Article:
Jesus’ story begins by saying that the farmer throws some seed onto the hard ground, and this hard surface obviously represents a tough heart – the heart of a person who has freely chosen not to nourish and soften their soul in spiritual matters, but who has allowed life’s experiences to create a callous, closed heart. This heart represents someone not interested in growing spiritually, maybe a preoccupied with many temporal pursuits, or possibly a heart full of pride and self-centered desires, or a heart that simply ignores the Gospel and its teachings as irrelevant or unimportant for their lives. How many people, in and outside the church, have such closed, hard hearts? We who come to church regularly must ask ourselves, “Do we come sincerely seeking out God and carefully listening how to apply our Lord’s teachings in our daily lives, or do we come solely to ease our conscience and fulfill some religious obligation, or maybe to simply see friends?”
After the hard surface, some seed fell on rocky soil. Now when Jesus tells this story, he is thinking about a particular soil in Palestine which has a thin layer of dirt covering a foundation of rock. A seed’s roots may begin to grow in the dirt, but very quickly any growth stops when the roots run into the rock foundation. This soil has no depth, much like a person who freely chooses to accept the Gospel but doesn’t allow its roots to grow deeply in our heart. Maybe this heart won’t allow the teachings of Christ to fundamentally change our behaviors and worldview.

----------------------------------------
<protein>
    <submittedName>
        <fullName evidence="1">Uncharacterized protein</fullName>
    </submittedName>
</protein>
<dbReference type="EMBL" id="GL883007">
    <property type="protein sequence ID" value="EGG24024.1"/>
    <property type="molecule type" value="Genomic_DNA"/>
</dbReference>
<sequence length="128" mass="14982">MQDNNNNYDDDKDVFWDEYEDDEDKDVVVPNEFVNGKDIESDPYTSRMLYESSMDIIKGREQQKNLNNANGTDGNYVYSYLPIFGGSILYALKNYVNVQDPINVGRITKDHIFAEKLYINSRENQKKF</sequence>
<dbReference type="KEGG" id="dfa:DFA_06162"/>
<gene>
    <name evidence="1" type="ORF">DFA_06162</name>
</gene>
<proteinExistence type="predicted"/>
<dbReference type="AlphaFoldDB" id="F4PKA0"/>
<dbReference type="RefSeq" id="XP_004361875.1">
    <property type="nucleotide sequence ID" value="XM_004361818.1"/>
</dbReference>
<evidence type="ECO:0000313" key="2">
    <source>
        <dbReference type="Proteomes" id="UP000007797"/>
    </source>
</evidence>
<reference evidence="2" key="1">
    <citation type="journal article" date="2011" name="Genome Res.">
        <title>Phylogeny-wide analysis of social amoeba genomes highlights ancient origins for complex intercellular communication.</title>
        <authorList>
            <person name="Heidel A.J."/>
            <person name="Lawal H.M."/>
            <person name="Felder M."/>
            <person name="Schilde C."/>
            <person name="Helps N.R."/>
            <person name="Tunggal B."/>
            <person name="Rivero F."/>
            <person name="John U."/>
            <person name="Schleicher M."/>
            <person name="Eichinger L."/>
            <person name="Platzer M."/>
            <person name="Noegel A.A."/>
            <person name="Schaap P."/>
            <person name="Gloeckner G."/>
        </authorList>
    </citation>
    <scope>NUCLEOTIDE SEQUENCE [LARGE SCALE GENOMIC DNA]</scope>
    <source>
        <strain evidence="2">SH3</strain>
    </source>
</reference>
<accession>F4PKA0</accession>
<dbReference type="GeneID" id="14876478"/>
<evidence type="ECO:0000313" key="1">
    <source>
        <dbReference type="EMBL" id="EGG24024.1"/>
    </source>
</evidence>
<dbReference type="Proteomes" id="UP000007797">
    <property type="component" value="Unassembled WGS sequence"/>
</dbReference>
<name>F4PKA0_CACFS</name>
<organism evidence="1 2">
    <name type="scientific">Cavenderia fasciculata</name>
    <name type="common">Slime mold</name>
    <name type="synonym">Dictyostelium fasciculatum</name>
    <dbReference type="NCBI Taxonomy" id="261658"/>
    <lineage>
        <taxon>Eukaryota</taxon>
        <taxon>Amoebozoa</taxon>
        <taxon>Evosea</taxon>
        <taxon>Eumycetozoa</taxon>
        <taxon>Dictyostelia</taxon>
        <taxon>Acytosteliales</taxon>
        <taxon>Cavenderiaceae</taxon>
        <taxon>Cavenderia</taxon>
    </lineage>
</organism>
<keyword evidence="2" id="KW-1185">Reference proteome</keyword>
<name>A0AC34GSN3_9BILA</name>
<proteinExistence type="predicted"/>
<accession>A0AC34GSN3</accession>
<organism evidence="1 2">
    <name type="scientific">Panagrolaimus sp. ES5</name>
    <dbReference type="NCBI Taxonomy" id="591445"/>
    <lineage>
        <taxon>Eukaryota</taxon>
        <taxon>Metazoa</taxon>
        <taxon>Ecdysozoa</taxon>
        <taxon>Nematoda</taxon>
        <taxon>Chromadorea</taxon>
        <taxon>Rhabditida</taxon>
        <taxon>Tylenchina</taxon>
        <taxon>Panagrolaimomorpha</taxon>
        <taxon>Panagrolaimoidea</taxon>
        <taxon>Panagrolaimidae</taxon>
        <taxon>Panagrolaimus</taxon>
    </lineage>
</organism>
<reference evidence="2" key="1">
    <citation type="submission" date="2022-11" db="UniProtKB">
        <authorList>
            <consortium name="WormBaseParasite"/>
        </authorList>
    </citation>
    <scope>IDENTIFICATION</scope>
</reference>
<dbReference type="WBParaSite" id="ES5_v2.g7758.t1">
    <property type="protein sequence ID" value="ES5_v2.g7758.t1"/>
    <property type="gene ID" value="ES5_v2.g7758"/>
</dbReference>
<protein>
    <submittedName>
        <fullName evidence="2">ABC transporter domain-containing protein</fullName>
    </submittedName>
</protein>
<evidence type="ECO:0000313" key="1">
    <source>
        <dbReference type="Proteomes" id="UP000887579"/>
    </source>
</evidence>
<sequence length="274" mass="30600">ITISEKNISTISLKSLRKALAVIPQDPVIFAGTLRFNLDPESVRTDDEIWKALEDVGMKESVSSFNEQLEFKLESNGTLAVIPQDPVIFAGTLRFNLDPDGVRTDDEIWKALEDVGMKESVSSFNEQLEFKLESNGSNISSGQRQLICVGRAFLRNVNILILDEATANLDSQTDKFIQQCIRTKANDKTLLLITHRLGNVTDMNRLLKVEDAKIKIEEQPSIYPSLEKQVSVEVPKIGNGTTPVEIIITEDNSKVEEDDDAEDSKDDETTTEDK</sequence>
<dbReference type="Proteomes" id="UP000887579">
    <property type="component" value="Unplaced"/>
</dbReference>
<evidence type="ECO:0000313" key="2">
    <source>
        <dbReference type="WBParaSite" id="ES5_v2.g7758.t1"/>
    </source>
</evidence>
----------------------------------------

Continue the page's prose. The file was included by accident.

Once again we must ask ourselves how we use our freedom to receive and process the Gospel message? Do we accept the Gospel in a shallow manner, only to initially live our faith with joy and enthusiasm but to then allow our heart to quickly grow cold and indifferent to Christ’s Good News? Maybe we are afraid that Christ wants to “interfere” too much in our lives, in our work and family life, in our pastimes and hobbies. We may view the Christian life as a 100 meter dash instead of as a marathon. God is not interested in who begins the race and then gives up; He will give the crown to those who persevere and finish the race.